20. For those who do not know, this is protected land and wilderness that trump and his running dogs plan to give away to extractive industries!
  21. I use both the E-M1 classic and E-M1 mkII with eyeglasses, both viewfinders are quite easy to see. As far as the menus, the Olympus ones are massively complex and thorough. The can be a bit intimidating at first, but once you go all in they make sense and work well. I have two basic modes I switch between, and I use the handle switch by the viewfinder to toggle between the modes. The programmable function button on the Olympus pro line lenses are also great. I will differ with Dallas on the Olympus 50-200 versus the 40-150 PRO, I tried his 50-200 when we were on safari and would not trade it for my 40-150, and I know Dallas would not trade the other way either. I wish Olympus had a pro lens to cover the gap in between 150 and 300mm, hope they are listening.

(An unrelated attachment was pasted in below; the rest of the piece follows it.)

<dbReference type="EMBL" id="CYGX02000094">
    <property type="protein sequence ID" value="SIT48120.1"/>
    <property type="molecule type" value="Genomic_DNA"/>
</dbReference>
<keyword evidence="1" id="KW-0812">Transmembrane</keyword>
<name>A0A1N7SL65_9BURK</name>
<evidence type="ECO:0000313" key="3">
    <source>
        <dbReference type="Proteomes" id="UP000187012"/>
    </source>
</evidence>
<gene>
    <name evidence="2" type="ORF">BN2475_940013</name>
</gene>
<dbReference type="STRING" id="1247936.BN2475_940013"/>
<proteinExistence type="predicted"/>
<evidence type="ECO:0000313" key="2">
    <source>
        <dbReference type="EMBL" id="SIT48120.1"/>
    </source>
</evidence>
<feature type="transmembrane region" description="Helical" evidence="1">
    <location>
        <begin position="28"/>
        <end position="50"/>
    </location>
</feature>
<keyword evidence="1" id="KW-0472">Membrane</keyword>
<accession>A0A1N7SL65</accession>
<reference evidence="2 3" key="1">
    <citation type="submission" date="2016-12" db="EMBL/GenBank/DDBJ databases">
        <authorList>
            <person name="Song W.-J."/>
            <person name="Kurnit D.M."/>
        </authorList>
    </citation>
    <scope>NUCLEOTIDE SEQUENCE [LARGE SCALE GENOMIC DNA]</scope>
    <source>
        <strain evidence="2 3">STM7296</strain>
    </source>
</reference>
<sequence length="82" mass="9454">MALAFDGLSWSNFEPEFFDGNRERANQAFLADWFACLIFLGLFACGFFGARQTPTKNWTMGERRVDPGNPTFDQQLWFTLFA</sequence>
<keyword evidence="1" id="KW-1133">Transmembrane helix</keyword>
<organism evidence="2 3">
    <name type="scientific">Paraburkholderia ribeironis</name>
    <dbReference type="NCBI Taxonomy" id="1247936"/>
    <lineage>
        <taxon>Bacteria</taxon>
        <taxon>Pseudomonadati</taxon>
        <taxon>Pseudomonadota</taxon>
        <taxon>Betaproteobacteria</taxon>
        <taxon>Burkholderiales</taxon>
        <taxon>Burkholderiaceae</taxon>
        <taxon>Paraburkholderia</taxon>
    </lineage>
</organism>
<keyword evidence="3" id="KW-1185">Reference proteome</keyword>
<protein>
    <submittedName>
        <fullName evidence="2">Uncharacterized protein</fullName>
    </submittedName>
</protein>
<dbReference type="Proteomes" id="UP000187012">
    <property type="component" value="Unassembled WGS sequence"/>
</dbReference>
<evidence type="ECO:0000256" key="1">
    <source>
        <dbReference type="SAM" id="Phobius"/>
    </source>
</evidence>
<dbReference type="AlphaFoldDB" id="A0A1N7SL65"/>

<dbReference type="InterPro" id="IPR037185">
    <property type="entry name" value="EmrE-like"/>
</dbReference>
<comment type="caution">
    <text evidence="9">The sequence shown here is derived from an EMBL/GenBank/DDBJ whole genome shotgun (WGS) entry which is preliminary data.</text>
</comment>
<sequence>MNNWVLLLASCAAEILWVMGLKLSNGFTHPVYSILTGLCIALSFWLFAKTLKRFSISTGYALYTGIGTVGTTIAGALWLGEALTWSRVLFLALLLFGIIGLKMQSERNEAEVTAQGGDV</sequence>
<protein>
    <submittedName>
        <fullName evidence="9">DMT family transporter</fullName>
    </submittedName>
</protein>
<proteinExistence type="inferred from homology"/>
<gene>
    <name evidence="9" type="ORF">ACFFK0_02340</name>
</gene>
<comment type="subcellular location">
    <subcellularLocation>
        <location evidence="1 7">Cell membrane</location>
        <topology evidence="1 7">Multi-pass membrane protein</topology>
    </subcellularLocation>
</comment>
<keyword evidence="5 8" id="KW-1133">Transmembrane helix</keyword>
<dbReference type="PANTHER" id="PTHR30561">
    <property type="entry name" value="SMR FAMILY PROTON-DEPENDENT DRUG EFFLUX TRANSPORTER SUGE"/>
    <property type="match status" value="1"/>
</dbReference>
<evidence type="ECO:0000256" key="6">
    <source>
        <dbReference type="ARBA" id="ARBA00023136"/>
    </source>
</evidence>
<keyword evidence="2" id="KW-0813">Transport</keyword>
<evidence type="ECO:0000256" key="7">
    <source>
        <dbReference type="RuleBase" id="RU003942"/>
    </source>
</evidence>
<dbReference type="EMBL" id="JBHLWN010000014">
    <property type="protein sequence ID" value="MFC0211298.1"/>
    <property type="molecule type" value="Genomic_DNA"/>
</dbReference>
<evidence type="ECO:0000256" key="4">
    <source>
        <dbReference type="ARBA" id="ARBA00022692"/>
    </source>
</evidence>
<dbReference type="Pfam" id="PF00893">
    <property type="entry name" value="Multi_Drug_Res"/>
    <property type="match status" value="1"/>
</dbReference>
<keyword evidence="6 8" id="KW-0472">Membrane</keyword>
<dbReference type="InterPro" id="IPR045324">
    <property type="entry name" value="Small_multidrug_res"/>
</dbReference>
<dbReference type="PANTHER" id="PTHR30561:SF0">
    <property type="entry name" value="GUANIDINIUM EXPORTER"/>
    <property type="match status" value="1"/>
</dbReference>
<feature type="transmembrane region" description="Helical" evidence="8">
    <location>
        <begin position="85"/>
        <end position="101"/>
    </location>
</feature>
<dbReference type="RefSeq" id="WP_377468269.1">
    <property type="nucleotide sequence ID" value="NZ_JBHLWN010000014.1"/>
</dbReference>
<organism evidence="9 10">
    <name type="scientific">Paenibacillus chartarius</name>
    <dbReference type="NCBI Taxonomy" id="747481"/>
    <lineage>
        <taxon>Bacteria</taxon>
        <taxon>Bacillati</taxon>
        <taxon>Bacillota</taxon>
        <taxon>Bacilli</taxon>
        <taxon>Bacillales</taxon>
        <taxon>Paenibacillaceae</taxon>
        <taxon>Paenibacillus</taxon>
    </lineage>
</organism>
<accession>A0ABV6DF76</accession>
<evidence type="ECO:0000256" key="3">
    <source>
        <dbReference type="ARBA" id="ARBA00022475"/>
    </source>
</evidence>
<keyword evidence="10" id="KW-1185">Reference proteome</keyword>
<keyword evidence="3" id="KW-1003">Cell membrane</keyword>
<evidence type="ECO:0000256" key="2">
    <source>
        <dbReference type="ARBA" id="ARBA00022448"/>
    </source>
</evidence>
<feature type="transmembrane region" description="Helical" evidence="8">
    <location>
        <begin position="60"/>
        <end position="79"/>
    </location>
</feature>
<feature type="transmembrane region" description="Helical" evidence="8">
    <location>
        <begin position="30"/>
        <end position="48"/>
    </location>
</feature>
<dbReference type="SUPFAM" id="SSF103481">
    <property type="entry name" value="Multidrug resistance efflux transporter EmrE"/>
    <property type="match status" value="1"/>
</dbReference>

22. Vivion, as Alan shows us certain parts of the world like Tasmania revert back to b&w in colder winter time.
  23. Good ol' Albert Park Swamp Lake. The reflections are nice.
  24. I do cos I went to the Olympus sight and looked it up - 21mm!
  25. Vivion, you really must take more water with it.
  26. Early one this week as the end of the week is going to be busy. Week 26 Probably could do with going back with a tripod and remote release.
  27. Mike, you have completely misunderstood the history of B/W. It's not that B/W was the only film available before the advent of colour. It's that the real world was in B/W before the start of global warming in the 1930s, which coloured the world by heating it up.
  28. I don't think the Nik collection is quite as close to death as some people are making out- I think there is an OS upgrade or two in my copy at least.